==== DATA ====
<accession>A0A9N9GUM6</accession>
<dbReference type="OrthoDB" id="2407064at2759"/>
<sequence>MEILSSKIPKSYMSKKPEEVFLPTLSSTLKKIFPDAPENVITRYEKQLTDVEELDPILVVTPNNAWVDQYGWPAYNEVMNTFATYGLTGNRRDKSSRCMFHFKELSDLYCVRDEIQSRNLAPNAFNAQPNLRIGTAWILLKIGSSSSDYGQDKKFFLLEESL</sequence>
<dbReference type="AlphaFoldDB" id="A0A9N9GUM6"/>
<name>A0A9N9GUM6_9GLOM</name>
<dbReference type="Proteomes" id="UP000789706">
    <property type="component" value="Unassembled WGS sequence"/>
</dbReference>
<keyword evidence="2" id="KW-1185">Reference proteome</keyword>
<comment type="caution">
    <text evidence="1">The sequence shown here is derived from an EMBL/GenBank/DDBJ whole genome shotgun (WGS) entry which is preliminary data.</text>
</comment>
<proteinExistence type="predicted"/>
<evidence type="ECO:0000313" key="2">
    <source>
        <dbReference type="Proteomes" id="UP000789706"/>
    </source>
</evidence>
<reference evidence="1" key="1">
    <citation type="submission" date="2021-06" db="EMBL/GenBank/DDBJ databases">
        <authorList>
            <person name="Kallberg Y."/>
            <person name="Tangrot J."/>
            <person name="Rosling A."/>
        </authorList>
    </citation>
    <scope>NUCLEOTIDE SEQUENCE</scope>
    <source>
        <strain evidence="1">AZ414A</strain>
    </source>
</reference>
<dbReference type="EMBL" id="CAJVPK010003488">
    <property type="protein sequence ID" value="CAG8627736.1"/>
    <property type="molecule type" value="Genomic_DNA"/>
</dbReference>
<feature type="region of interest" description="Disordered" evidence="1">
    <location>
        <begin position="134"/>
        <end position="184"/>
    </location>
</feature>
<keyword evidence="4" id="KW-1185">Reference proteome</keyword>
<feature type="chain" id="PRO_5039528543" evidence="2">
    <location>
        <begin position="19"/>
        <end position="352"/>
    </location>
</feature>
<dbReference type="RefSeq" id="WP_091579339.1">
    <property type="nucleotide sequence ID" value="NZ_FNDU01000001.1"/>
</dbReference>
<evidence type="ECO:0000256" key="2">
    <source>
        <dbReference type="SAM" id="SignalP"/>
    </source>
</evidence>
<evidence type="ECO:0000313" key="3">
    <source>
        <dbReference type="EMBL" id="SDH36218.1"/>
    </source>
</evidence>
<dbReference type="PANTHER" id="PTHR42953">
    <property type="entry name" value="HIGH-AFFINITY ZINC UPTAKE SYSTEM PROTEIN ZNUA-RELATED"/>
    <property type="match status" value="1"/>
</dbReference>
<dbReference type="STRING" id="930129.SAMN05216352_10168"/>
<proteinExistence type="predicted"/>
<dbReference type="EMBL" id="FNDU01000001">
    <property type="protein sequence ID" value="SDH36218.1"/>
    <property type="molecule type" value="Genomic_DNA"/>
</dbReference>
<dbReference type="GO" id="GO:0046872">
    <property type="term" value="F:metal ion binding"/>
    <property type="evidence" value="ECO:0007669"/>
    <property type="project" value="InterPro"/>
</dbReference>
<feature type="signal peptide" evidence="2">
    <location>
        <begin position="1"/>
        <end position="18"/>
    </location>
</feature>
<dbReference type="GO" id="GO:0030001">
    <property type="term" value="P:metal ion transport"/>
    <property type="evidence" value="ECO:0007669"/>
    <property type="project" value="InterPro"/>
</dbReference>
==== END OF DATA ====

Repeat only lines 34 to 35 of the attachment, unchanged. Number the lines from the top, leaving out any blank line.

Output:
    <property type="molecule type" value="Genomic_DNA"/>
</dbReference>